At the elevated heights of Rua Oscar Freire, Rua Teodoro Sampaio is known for music – up where Oscar Freire runs out of boutiques and restaurants, Teodoro crosses it with shops offering every kind of musical instrument and supporting electronics, instrument repair, scores and books, CDs, and the odd bar. Lower down though, Teodoro becomes a furniture market, with emporiums selling all types of mobiliário – beds, chairs couches and armchairs, stools, tables, accessories – and it stretches for many blocks. It’s surprising to find live music down here, but that’s just what the barzinho on the corner of Teodoro Sampaio and Rua Joaquim Antunes serves up every Friday night.
Making its presence heard easily over the traffic grinding its way up Teodoro, a samba band is playing and singing lustily. Assim Ta Bom (Well Alright!) has been playing samba together for 20 years. The core of the band is two brothers on surdo (a large standard bass drum played with a rubber-headed beater) and four-string cavaquinho, and a father-and-son team on percussion and vocals. They also substitute for the cuíca, a kind of squeaking drum, by imitating its characteristic sound vocally. A tantao and a tamborim complete the ensemble.
All the players are mic-ed, and sing along vigorously. And as always in Brazil, not only the band but all of the audience too know the words, and they sing along freely. The band plays in the upstairs room, tiled and lit with neon. The beer is plentiful, and resupplied promptly; bar snacks are served too. The audience comes in large groups, and they run their tabs by putting the empties in their beer crate, and settling up at the end of the night. One table of eight or so consume a bottle of vodka – mostly the men – in an hour. It’s a raucous, good-natured event.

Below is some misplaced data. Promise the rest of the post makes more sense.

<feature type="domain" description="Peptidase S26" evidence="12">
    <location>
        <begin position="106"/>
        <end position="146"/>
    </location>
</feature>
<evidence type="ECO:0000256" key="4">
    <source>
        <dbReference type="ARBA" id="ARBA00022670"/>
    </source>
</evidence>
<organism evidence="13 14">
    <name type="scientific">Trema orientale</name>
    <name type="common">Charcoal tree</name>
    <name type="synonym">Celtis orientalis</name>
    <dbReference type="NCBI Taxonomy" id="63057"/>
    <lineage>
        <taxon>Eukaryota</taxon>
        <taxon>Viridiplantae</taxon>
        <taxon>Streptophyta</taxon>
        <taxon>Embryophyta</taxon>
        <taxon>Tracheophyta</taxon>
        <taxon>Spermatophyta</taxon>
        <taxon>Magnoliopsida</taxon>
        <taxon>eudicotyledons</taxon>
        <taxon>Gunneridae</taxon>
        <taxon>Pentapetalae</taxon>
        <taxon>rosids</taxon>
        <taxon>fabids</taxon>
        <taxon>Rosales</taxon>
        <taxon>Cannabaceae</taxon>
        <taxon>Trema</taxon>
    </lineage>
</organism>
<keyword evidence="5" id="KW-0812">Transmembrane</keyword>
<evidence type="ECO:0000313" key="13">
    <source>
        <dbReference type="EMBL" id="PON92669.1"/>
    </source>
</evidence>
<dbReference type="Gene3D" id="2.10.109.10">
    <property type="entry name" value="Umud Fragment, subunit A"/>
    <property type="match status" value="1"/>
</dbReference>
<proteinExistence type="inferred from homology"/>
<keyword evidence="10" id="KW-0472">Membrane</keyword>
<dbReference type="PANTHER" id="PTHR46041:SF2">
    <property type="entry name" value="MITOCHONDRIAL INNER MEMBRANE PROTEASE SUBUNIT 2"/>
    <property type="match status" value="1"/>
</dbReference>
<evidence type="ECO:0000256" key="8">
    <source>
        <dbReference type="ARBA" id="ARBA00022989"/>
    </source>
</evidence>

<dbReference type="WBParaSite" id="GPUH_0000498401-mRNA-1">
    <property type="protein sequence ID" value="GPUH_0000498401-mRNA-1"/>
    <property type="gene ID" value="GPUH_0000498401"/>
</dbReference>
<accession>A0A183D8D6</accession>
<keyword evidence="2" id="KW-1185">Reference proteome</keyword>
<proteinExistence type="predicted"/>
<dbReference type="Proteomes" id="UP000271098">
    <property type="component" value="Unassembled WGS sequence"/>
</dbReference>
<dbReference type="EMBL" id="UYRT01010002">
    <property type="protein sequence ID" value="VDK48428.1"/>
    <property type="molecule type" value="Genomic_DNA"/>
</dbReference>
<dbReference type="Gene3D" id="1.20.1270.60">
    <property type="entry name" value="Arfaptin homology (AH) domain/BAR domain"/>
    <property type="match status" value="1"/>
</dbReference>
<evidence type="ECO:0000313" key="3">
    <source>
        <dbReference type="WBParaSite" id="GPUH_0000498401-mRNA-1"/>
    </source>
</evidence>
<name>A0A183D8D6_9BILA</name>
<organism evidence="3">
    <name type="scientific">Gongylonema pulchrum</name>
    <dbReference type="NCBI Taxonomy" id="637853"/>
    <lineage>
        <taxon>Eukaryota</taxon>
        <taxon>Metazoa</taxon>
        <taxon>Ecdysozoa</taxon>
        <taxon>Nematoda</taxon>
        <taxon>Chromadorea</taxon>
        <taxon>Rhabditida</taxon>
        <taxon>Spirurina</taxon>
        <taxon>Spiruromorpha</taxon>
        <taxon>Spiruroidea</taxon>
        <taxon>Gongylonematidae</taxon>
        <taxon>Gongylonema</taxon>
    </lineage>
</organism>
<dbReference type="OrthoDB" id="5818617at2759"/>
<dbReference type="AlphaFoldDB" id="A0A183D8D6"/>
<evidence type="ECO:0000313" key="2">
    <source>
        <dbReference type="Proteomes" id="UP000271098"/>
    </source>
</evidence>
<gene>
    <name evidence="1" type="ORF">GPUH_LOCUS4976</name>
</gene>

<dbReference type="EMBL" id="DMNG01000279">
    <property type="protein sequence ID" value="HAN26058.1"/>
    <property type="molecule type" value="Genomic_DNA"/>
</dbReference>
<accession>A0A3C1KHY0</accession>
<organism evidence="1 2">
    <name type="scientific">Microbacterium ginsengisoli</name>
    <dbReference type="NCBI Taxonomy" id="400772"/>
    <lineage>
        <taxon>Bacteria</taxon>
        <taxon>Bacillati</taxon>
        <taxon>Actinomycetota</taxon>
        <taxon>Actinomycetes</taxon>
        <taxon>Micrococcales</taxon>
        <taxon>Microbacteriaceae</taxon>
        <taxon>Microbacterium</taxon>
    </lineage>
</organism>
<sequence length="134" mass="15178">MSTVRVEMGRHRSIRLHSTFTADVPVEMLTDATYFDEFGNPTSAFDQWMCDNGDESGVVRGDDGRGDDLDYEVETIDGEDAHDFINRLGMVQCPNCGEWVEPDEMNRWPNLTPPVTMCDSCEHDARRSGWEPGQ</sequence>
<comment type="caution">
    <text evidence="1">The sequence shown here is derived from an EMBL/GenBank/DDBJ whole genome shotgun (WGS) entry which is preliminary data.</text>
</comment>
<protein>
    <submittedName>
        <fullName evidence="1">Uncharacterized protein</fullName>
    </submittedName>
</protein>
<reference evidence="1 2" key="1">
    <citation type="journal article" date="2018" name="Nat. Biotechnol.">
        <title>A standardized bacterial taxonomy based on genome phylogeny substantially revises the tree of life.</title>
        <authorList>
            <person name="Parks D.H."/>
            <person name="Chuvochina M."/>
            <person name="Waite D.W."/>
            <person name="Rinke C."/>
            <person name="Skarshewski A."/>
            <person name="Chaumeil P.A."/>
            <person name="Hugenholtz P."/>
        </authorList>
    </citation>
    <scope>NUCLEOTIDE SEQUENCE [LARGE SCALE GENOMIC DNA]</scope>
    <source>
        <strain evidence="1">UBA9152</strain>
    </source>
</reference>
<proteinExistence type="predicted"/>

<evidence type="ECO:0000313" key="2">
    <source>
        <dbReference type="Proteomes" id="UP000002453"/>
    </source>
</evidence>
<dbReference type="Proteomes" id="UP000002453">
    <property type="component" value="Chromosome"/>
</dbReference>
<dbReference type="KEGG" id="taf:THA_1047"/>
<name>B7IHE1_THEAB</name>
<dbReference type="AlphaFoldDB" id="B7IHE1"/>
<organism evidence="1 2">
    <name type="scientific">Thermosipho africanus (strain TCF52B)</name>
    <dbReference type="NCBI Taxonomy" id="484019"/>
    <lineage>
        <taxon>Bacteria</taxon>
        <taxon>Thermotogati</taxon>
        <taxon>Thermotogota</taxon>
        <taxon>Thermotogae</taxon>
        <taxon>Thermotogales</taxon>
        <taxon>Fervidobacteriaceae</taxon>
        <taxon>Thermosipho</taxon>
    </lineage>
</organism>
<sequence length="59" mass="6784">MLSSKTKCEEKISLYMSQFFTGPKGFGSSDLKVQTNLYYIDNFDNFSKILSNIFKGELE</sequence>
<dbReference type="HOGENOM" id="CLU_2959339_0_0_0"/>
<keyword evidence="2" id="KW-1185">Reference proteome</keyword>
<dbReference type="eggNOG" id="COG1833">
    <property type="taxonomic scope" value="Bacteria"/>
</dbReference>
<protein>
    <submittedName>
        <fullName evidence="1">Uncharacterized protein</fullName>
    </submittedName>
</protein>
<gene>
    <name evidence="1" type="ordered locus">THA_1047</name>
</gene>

The lyrics are bawled out over poly-rhythmic drumming, through which the cavaquinho melody can just be discerned. This music, played in the same circular grouping or roda as capoeira, is about the rhythm and the words. It prompts some startlingly impressive dancing. As a gringo tourist, I am made to feel completely welcome.
Assim Ta Bom are loud, warm, enjoyable – much like Brazil. The way the locals respond to them – not just friends and family, but casual passers-by and bar regulars too – suggest that like Brazil, they are here to stay.